When the going gets tough, the tough go out with a bang…
Spec Op “Bull” Ford is as big as his nickname. His team, the civilians he protects, whether they know it or not, all depend on him. But beneath his stony exterior beats the heart of a caring man—unless he’s crossed.
Between her job as professional harpist and fending off an ex-boyfriend who won’t take the hint, Marly feels like a circus juggler. She doesn’t need some oversized, overzealous security guard accusing her of being a terrorist—as if a five-foot-nothing woman in a ball gown could threaten anyone.
Though when the real terrorists strike, she’s more than grateful to have Bull at her side…or on top, which certainly makes what could be her last breaths memorable.
But after Bull takes the brunt of the explosion, Marly is left with feelings for a man who doesn’t remember who she is. And by the time the red-hot memories come flooding back, the trail to her heart may have gone cold.
Warning: Contains explosive sexual encounters—literally!
“Bull.” Matt’s voice seemed to explode out of Bull’s eardrum.
He jumped and turned toward the wall so the other guests in the room wouldn’t see him talking to himself. “Jesus, Matt. You scared the crap out of me. What?”
“The threat’s been bumped up. It looks like it’s fucking real. We’re on our way to you now.”
“Where’s it coming from?” Bull’s heart kicked into high gear.
“It’s right up your alley, buddy. Chatter on the lines indicates a bomb.”
“I swept the building—”
“It’s hidden somewhere inside the walls.”
“What? How?” Bull had spoken rather loud and got a few stares from the guests nearest him. “There were workmen there six frigging months ago repairing the plaster. One of them has suspected terrorist ties. I was bored and started to check back just for fun.”
Bull never did understand Matt’s idea of fun, but it was a damn good thing he’d decided to have some fun tonight. A work crew six months ago had planted the bomb? This had been in the works for a while. Organization like that meant these guys were serious.
“Now the original threat makes sense.” Matt continued, “It was some sort of riddle about the walls of Jericho coming down. No one took it seriously until I found the record of the crew that worked on the walls.”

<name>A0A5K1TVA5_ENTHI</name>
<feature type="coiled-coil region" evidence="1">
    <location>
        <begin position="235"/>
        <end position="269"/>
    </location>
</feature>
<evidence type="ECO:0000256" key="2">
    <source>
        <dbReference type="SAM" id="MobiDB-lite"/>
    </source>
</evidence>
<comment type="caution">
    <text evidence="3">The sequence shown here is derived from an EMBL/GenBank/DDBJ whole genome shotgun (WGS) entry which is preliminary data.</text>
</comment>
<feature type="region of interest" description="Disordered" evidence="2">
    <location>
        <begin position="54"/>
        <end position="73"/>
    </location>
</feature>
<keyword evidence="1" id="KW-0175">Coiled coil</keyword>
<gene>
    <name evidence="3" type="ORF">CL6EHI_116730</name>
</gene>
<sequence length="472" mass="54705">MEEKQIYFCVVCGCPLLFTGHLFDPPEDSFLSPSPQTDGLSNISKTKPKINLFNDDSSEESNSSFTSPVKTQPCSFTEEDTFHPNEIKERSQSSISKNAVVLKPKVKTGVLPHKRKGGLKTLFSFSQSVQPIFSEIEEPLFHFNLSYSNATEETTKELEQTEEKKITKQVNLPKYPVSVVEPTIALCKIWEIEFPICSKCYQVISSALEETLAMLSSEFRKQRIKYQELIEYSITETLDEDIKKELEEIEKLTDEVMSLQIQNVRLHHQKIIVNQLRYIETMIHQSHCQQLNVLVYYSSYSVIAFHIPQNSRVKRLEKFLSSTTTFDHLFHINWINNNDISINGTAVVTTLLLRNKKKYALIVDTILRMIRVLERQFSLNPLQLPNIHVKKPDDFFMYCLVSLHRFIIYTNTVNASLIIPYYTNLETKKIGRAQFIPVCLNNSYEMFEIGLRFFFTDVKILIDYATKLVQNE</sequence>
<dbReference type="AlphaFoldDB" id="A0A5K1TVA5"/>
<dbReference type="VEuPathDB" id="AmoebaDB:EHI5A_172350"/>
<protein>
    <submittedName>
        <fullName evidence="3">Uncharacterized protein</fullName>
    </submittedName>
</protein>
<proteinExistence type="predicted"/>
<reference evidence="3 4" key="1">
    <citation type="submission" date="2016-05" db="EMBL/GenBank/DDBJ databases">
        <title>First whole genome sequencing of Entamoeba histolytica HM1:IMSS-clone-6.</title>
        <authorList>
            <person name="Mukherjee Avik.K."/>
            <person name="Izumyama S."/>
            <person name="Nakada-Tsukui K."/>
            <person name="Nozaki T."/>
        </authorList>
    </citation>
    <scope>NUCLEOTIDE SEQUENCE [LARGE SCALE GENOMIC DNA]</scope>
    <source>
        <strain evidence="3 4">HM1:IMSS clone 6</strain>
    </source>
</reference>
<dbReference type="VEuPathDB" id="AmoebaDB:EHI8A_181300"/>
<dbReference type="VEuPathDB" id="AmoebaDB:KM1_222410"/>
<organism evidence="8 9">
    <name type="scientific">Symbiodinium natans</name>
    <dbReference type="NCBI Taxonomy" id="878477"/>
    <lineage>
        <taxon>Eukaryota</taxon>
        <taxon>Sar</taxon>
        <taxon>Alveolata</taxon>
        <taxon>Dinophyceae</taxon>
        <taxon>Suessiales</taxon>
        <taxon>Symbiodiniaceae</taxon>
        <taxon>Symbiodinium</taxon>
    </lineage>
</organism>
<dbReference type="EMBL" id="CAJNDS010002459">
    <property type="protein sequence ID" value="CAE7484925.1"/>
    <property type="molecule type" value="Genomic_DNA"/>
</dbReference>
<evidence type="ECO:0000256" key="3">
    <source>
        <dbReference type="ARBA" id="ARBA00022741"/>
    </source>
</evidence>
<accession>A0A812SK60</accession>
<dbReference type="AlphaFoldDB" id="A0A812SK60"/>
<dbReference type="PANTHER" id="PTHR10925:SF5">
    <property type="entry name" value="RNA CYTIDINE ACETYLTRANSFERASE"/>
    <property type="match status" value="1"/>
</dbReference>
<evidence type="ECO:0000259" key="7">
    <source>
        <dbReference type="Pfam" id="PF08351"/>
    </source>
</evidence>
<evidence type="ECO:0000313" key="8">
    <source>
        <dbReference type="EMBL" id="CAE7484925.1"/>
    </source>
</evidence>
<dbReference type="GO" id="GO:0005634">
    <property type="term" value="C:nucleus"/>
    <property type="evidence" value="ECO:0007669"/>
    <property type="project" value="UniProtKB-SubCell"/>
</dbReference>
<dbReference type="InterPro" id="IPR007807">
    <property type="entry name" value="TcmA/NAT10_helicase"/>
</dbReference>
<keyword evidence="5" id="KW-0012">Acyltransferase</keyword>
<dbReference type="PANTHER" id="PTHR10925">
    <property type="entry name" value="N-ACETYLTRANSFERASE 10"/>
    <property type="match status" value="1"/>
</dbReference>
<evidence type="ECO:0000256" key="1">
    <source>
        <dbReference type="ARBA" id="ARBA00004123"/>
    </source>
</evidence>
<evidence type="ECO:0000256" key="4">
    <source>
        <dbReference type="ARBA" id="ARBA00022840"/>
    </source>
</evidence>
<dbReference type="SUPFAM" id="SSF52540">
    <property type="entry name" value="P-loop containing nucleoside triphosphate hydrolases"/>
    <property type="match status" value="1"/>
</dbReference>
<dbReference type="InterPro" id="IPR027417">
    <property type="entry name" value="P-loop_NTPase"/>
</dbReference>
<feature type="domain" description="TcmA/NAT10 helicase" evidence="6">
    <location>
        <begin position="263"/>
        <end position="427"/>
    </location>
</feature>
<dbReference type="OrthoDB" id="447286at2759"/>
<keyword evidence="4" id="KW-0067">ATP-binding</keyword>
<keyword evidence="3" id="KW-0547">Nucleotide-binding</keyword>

“What do you want me to do until you get here?” He didn’t want to start a panic, and he really didn’t want to tip his hand.
If the bomb was built to trigger with a detonator, that device could be held by anyone inside or outside the building. Letting that person know the good guys had discovered the plot would force the bomber’s hand. Bull reevaluated the guests and staff. There weren’t many people here. It was still early. That was good. The terrorist would want the biggest bang for his buck and wait for a full house.
“Get the senator out, first of all. We’ll never live it down if we let him get killed. But don’t let him know anything. Don’t let anyone know anything yet.”
“Affirmative.” Bull moved closer to the senator. “Sir. Excuse me for interrupting. I need to speak with you. Now.”
When Dickhead—the frigging cocky idiot—looked annoyed that the security he’d insisted on being up his ass all night had bothered him, Bull added, “It’s urgent.”
It must have hit him something was wrong. His eyes went wide and he opened his mouth. Bull grabbed his arm and pulled him out of the room before he could blow their one advantage—the element of surprise. The guests, and probably the terrorist, would guess Bull was security, but no one but the Senator knew he came attached to a special task force highly trained for situations exactly such as this. And no one knew the good guys had discovered what the bad guys were up to.
Outside the building, Bull did a visual sweep of the area. It was deserted except for a few valets waiting around to park any new arrivals’ cars. Even so, Bull pulled the senator to where they could speak without being heard.
“What’s happening?” Dickhead’s voice rose, tinged with panic.
He didn’t feel comfortable telling Dickhead the truth, didn’t trust him to keep his cool or keep quiet, so he’d have to make up some cock-and-bull story. The man was probably a Chicken Little—the type to run around screaming at the slightest provocation. No way Bull could tell him there was very likely a bomb hidden inside the walls of the building where his hoity-toity associates still were.